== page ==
To reach the tower, I tend to break it into stages: up a small stone staircase, along the corridor, up the Red Stairs and through a heavy door to reach the first staircase leading up to the landing above the Robing Room. At that point, I am standing at the bottom of the stairs leading to the tower door. Usually I am accompanied by a few of the office team and everyone is uncharacteristically quiet as they catch their breath.
The purpose is to discuss “the next step”. The Castle Tower remains a project started with a vision of what needs to be done but it has some way to go. Like everything at Highclere, it takes time but that is no bad thing. This lower area has been redecorated with a huge lantern and wall lights set against a specially coloured hand blocked wall paper. The carpet is new and the windows have been mended.
We all walk up the stairs and pause, knocking loudly on the door before unlocking it in order to let the resident ghost know, out of courtesy, that we are here and planning to explore and climb further. It gives him warning and we hope he will kindly not be present.
I love this stage of a project: the stairs and rooms are clean, waiting for their next life. I know what I want to do but other things take priority at the moment. It is a sense of excitement and curiosity that encourage those with me to keep climbing. The stairs wind round until we reach a large empty room which fascinates me because I wonder what it was used for. There was clearly once a huge painting in the alcove but who came up here?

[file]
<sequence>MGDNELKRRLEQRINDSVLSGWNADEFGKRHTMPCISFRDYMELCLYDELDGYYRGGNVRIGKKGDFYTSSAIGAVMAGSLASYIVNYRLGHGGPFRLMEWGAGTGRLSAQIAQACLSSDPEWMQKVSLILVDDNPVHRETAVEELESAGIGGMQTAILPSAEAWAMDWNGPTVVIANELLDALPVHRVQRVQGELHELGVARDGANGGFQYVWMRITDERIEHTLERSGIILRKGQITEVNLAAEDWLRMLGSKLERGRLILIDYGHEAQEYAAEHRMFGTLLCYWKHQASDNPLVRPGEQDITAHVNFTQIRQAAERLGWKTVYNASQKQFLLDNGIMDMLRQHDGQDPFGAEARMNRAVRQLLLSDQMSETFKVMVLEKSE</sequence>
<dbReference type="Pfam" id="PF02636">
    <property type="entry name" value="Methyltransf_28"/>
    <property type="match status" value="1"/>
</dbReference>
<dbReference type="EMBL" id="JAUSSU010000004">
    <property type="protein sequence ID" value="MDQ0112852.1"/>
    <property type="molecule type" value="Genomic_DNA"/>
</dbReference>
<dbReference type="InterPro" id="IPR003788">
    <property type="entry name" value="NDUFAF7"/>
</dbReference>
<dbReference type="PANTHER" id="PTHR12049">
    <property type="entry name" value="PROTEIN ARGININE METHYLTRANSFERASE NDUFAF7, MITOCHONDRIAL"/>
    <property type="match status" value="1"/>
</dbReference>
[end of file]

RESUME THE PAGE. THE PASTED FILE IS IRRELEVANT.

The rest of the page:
Going up again, there is another similar room with tiny little rooms off each corner before the stairs narrow and we finally climb up to the next door and thence to the roof. From here you can look for miles north, south, east and west. Looking down onto the tops of the cedar trees make me feel very small and humble and Beacon Hill and the Iron Age fort are clearly visible 2 or 3 miles to the south east.
A small tower in the corner leads to the access to bring the flag up and down whilst another small lead roof slants at an angle to one side. Crouching down beside it my fingers trace the names etched into it. I recognize some of them from the ledger book of “below stairs” 120 years ago but can also see names of those who work here today. Recently, I found a photograph which shows some of the nursing assistants and teachers based here during WW2 standing in this spot. They too wrote their names as they looked out, sometimes windy, always awe inspiring.
It is in places like this at Highclere that I find the layers of time and sense of the past that makes this place so very special.